13 July 2018 – Yesterday, I had a lengthy but troubling conversation with a Rwandan government insider.
The country is panicking.
President Trump has issued a threat that they cannot ignore, even if they wanted to.
I am not a mouthpiece or supporter of the Government of Rwanda. I am merely an investigative writer who feels that the current threat would actually harm the ordinary people and not the government of the day.
Rwanda, one of the poorest countries in the world, and a nation where more than 80% of the people live in poverty, and around 63% in extreme poverty has been begging for peace for the longest while.
It is still recovering from the scars of the worst genocide in Africa, and can hardly feed its own citizens.
Anyone who had gone to this country and witness first hand the sufferings of its people and its economic challenges would be bound to shed tears at what they would have seen.
But now, this poor nation is being forced to fight another war, but this time with the United States; and one that Rwanda cannot win.
One is left to wonder why would a powerful nation like the United States threaten a poor country like Rwanda with an economic war that can possibly instigate another genocide.
However, the reason is very clear; – the protection of American jobs.
Being one of the largest African importers of used clothing and other apparel from the US, Rwanda’s continued demand for recycled American clothing has resulted in the creation of thousands of jobs in the US, according to US trade records.
But on the flip side of that, Rwanda is one of Africa’s largest producers of textiles and clothing.
However, the cheap pricing of imported used-clothes from the US, has resulted in a number of textile companies in Kigali struggling to make ends meet.
As a matter of fact, hundreds of Rwandan’s have lost their jobs, while thousands of others are on the breadline, as textile and clothing producers in the country have started several rounds of layoffs, citing their inability to survive in a market that is filled with cheap used clothes from the US.
Most of these clothes are usually funneled down from US charities, and is a major staple in the wardrobes of Rwanda and many other poor countries around the world.
But while they may offer some spending relief for many Rwandan consumers, local clothing companies and local jobs are often threatened, and can certainly affect the country’s struggling economy.
As such, Rwanda’s President Paul Kagami has decided to fight back, in an effort to save thousands of jobs and needed export currency by increasing the tariff on used clothing that is coming in from the US.
President Kagami also said that his country is being used as a dumping ground, and he wants the African nation to rise above this culture.
So when his government raised the taxes in 2016 from $0.25 to $2.50 per kilogram for imported used clothes from the US, the Secondary Materials and Recycled Textiles Association, which represents hundreds of American companies that sell used and recycled clothing, swiftly filed a complaint with the US government in early 2017.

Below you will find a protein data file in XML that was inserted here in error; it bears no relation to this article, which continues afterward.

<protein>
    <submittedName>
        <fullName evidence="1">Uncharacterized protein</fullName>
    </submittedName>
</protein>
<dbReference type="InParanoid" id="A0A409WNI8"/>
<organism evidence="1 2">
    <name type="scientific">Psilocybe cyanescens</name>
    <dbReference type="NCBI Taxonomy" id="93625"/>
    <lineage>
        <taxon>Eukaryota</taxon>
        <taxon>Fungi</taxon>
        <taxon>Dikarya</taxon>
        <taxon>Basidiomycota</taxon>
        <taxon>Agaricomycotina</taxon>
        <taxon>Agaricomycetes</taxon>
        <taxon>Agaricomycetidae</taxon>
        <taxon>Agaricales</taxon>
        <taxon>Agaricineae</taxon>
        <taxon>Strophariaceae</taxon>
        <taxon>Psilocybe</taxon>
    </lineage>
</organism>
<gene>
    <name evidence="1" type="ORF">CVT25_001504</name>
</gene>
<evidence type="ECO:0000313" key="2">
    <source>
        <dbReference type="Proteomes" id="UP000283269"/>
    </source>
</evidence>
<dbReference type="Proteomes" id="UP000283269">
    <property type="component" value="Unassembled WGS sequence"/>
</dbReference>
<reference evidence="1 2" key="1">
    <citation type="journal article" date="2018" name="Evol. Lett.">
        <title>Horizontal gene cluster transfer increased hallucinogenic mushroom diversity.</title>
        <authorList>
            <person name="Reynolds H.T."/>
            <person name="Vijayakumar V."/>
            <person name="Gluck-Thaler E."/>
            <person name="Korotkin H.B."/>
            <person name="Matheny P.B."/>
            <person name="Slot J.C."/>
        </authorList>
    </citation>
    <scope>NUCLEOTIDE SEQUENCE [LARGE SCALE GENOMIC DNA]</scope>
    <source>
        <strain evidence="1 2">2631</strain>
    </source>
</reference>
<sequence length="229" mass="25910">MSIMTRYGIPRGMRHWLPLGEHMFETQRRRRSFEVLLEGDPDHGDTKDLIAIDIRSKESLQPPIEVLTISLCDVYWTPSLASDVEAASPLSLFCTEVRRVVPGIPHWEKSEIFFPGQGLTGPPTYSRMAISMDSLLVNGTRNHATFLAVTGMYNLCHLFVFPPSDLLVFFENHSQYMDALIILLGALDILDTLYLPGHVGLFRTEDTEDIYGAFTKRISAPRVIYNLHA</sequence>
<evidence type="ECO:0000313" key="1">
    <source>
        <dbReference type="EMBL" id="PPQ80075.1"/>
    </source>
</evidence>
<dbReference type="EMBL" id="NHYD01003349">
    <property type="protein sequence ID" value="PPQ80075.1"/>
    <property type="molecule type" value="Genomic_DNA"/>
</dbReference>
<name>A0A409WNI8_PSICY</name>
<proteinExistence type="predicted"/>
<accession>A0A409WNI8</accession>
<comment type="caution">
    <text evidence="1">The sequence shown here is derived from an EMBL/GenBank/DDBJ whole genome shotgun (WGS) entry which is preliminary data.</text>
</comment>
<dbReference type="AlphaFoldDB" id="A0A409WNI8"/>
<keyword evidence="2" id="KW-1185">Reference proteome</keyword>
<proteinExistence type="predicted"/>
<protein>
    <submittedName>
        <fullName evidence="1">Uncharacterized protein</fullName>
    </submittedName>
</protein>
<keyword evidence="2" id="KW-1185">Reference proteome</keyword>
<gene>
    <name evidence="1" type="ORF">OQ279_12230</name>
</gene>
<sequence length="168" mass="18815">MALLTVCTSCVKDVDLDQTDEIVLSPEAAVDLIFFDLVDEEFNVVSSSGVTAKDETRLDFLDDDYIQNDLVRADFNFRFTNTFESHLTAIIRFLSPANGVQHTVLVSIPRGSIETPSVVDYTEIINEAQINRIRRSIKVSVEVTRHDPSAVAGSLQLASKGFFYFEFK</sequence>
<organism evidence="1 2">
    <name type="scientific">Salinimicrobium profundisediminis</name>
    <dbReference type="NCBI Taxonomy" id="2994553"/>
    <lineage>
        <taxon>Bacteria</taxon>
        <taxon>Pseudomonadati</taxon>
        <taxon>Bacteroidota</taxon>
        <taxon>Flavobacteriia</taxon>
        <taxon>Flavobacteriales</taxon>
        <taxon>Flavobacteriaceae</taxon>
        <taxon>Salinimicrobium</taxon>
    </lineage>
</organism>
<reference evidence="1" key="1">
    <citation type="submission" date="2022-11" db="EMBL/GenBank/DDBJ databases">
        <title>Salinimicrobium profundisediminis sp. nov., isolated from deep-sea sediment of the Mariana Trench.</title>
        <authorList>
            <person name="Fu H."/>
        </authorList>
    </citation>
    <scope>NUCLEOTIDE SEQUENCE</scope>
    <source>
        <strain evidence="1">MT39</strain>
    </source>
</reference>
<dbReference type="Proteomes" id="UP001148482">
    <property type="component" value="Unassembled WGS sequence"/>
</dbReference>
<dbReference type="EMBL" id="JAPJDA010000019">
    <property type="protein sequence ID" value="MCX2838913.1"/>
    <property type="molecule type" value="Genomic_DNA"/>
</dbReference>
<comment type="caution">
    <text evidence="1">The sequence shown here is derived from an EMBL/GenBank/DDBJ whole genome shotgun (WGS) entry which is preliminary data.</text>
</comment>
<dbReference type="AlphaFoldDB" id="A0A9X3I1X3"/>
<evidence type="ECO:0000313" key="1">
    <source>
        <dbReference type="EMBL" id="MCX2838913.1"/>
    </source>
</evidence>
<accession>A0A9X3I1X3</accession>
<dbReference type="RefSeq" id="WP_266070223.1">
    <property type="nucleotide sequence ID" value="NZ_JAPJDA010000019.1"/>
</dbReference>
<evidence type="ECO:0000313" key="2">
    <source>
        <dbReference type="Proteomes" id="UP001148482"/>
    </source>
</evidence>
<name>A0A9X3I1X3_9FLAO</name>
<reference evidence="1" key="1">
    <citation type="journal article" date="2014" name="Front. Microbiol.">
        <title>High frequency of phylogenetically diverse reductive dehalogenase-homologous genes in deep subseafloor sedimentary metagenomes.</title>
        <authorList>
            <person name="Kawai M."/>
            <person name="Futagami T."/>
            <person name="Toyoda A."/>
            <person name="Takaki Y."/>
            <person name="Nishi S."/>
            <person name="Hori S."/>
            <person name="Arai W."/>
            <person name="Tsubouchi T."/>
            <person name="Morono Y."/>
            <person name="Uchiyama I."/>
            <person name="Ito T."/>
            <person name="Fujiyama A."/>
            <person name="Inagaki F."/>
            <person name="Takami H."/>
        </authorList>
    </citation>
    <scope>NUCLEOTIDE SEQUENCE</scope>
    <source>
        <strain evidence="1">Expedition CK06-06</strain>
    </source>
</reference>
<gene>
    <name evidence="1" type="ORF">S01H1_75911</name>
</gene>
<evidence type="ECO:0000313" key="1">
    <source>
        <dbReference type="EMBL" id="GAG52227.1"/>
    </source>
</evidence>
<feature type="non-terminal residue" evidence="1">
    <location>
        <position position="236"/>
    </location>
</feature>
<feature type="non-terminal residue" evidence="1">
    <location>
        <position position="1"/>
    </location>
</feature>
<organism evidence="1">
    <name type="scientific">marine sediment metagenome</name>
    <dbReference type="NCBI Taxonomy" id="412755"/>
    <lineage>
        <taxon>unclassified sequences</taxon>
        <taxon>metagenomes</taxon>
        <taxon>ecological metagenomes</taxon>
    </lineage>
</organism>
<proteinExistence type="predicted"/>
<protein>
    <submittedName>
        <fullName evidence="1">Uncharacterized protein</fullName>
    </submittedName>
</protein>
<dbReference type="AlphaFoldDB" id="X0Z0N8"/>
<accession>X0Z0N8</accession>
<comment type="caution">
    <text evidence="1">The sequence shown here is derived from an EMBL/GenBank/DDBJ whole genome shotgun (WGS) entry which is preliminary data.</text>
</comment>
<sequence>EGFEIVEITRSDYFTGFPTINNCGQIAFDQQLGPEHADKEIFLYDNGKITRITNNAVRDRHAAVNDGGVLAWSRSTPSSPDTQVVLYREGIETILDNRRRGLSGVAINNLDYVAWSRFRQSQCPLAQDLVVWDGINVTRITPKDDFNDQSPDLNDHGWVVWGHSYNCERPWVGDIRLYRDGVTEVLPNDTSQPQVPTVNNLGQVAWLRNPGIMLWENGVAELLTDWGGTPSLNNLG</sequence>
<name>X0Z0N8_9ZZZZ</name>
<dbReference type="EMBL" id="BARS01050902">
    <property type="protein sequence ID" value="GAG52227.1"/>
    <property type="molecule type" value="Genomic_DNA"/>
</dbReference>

The business umbrella organization argued that thousands of American jobs will be lost if the US allows Rwanda to continue with the high tariff on used clothing that is being exported to Kigali.
In response, the Trump Administration threatened to start a trade war with Rwanda if the country does to lower the tariffs on imported used clothes within 60 days.
The United States also threatened to remove some benefits that Rwanda is currently enjoying under the African Growth and Opportunity Act (AGOA), a regime that allows several sub-Saharan African nations to export to the United States without facing tariffs.
Observers were quick to point out that a poor nation like Rwanda cannot afford to lose out on the benefits of the US-sponsored AGOA program, and is definitely in no possession to fight even a one-week trade war with the US.
For sure, it will only serve as an economic doom tool for a country that is still trying to come to grips with the loss of a million lives in a domestic war a mere decade and a half later, and the economic pains that had followed thereafter.
I remain unsure as to whether President Trump would really want to do this to a nation whose citizens are already sinking in poverty.
After all, its Africa, and most of the major news network does care much about this new impending peril that is facing Rwanda.
And while my voice alone would not be loud enough, I am pleading with President Donald Trump to avoid dragging the poor nations of Africa into a trade war that they will definitely lose.
It is like putting a newborn baby in a ring to wrestle against Batista or John Cena.
The end of that fight will be obvious.
Therefore, I am pleading again with the United States to be fair and look at the economic situation in Rwanda before cutting off their economic lifeline.
(Credits: This article was first written by Dennis Adonis and first appeared in the Florida Morning Post, where Mr. Adonis also serves as an Assistant Editor.)